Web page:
The basic problem is that when animals are processed into food, the end result often bears little resemblance to the source from which it was rendered. But, while the form and appearance may be unrecognizable, the DNA from the animal remains the same.
The microarray works by detecting species-specific DNA for 33 different animals, including 12 mammals, 5 birds, and 16 fish (Table 1). The system detects the unique DNA sequence for the cytochrome b gene (cytb) present in each different organism. Over the course of evolution, the DNA sequence—the order of adenine, thymine, cytosine, and guanine molecules—of the cytb gene has mutated, creating variations of the same gene in each different animal species. By using the microarray to identify those species-specific gene sequences, scientists can tell which variations of the cytb gene are in a sample, allowing them to determine what animals have been processed in the food under study.
The microarray itself uses more than 80,000 DNA probes, each 17 bases long, to distinguish between multiple cytb gene sequences that may be present in the sample. Once a sequence is determined, it is compared against a known cytb species list and a positive animal identification can be made. Because microarrays are able to simultaneously determine the absence or presence of multiple genes, a single experiment indicates whether each of the 33 species is absent from or present in the original sample.
There are only four molecules (“bases”) in every DNA chain: adenine (A), guanine (G), thymine (T) and cytosine (C). These four bases form specific bonds with their molecular counterpart: C partners with G and T partners with A. Pairing is a natural state for DNA and is primarily responsible for its unique double helix shape. If the double helix is pulled apart, it would inevitably move back together, like two long chains of magnets that are attracted to each other.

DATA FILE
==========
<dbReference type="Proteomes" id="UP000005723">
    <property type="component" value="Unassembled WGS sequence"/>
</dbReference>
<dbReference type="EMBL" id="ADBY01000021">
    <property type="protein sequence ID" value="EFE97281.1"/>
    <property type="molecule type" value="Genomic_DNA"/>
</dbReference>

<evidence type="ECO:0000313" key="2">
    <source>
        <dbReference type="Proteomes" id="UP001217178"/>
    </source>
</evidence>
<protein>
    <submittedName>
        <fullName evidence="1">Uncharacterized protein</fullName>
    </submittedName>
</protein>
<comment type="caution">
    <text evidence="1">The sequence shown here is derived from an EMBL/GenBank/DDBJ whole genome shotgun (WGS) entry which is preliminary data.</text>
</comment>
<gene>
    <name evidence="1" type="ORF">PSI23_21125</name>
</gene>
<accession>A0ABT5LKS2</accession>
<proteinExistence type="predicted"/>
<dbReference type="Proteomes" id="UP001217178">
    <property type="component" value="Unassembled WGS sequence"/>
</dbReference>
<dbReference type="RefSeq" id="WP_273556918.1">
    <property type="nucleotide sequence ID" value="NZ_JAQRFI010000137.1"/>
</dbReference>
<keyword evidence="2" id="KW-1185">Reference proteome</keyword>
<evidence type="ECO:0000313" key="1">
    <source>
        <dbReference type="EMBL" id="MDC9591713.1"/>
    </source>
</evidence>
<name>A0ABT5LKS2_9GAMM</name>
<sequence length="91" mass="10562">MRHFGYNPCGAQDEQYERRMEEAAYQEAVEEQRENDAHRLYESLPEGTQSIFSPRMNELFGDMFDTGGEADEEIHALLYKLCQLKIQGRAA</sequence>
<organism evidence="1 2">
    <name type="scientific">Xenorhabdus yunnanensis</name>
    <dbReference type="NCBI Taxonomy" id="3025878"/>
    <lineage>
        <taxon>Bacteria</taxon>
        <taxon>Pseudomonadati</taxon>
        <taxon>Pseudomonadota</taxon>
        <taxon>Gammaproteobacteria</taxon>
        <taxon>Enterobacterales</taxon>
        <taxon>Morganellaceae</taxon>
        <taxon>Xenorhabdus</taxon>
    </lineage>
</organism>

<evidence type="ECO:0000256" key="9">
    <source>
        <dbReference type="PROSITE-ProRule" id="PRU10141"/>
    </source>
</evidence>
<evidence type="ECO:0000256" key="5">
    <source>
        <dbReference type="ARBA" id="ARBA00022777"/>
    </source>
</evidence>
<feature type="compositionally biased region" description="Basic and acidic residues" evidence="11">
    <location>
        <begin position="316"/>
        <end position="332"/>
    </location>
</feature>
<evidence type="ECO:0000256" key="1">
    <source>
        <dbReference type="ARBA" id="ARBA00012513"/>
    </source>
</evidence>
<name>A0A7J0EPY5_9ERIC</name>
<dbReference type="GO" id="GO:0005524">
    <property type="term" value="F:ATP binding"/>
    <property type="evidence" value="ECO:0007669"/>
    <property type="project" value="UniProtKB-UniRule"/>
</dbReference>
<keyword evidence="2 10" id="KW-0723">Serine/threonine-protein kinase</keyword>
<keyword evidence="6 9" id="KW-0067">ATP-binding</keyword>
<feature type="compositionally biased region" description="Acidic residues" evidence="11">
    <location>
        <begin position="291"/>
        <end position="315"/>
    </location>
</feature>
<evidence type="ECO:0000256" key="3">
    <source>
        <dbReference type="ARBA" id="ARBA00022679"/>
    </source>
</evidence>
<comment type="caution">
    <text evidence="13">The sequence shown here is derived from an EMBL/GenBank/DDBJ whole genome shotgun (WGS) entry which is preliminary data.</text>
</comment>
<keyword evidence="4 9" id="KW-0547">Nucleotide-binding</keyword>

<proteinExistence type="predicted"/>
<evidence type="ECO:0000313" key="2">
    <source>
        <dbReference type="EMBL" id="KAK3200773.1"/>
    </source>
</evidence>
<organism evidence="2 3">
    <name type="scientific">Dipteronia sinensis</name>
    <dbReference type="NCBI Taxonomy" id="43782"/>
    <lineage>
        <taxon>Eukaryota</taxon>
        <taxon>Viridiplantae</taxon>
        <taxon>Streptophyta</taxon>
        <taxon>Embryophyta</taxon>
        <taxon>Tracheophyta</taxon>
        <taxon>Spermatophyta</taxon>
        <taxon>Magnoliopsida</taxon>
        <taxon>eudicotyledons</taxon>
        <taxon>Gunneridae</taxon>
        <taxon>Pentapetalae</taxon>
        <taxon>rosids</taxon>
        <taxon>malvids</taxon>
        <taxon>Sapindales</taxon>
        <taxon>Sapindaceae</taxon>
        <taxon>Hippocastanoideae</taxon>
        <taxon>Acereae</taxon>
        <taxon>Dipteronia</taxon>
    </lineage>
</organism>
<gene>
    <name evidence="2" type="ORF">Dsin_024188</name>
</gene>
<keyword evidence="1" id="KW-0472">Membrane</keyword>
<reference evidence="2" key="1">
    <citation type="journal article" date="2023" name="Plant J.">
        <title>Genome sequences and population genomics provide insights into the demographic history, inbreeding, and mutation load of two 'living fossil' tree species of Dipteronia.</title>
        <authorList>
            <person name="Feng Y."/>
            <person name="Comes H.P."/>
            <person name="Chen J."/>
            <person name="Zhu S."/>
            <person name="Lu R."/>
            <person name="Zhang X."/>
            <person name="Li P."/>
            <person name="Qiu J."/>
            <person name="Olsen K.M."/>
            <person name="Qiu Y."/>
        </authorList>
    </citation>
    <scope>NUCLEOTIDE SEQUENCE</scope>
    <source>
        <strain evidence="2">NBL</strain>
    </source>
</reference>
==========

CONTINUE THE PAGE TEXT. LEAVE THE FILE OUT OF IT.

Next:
RNA is also composed of four bases: A, G, C, and uracil (U) instead of thymine. Uracil is related to its DNA equivalent, thymine, such that in RNA, C partners with G and U partners with A. However, unlike DNA, RNA is usually single stranded, meaning that it can easily bind to any other single-stranded matching sequence, whether DNA or RNA.
As indicated in Fig. 2, when a single strand of DNA (ATCATG) matches a strand of RNA (UAGUAC), the two strands are “complementary” and will stick to each other. However, if the bases aren’t complementary, they won’t fit together. An A won’t pair with another A or with a C or a G. Even a single base that doesn’t match its partner could keep a strand from sticking to another single strand.
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The microarray uses this base pairing—a process known as hybridization—to help researchers identify unknown DNA sequences that might be present in a sample. Because C always pairs with G, and T always pairs with A, if we know that one side of the chain is ATCATG, we don’t need to see the other side to know that it is TAGTAC. If that second strand is RNA, the sequence will be UAGUAC.
Creating the Microarray
The first step in creating a food-testing microarray is to build a short DNA strand representing a unique animal sequence—i.e., a probe—onto the surface of a glass plate. The short probe sequences are selected to specifically match a small 17–base pair section of DNA from each species. For example, one probe might match cow DNA, and another might match goose DNA. By looking at which probes detect their complementary DNA, researchers can tell which species are present in the sample.
Employing the same manufacturing technology that is used to build microprocessors, thousands or millions of probes can be synthesized simultaneously. In fact, the surface of a microarray looks like a giant checkerboard, with each square holding one unique type of probe. Each probe is built one layer at a time, one base stacked on top of another, like checkers, until a full-length probe is created (Fig. 3). The finished microarray is about the size of a thumbnail, with approximately 97,000 squares, called “features.” Each feature, which contains a genetic marker for one of the 33 different animal species, is about 26 microns wide (a human hair is about 50 microns wide).
With a probe array designed to detect an animal’s DNA, the next step is to homogenize and extract that DNA from a food sample. With primers provided in the FoodExpert-ID kit, a single polymerase chain reaction (PCR) is used to amplify cytb gene sequences from all detectable species. Using additional buffers included in the kit, the amplified cytb DNA is then transcribed into RNA, and is simultaneously “marked” with a fluorescent rUTP-fluorescein ribonucleotide. Essentially, the RNA is tagged with a fluorescent label, similar to how animals in the wild are tagged with tracking devices.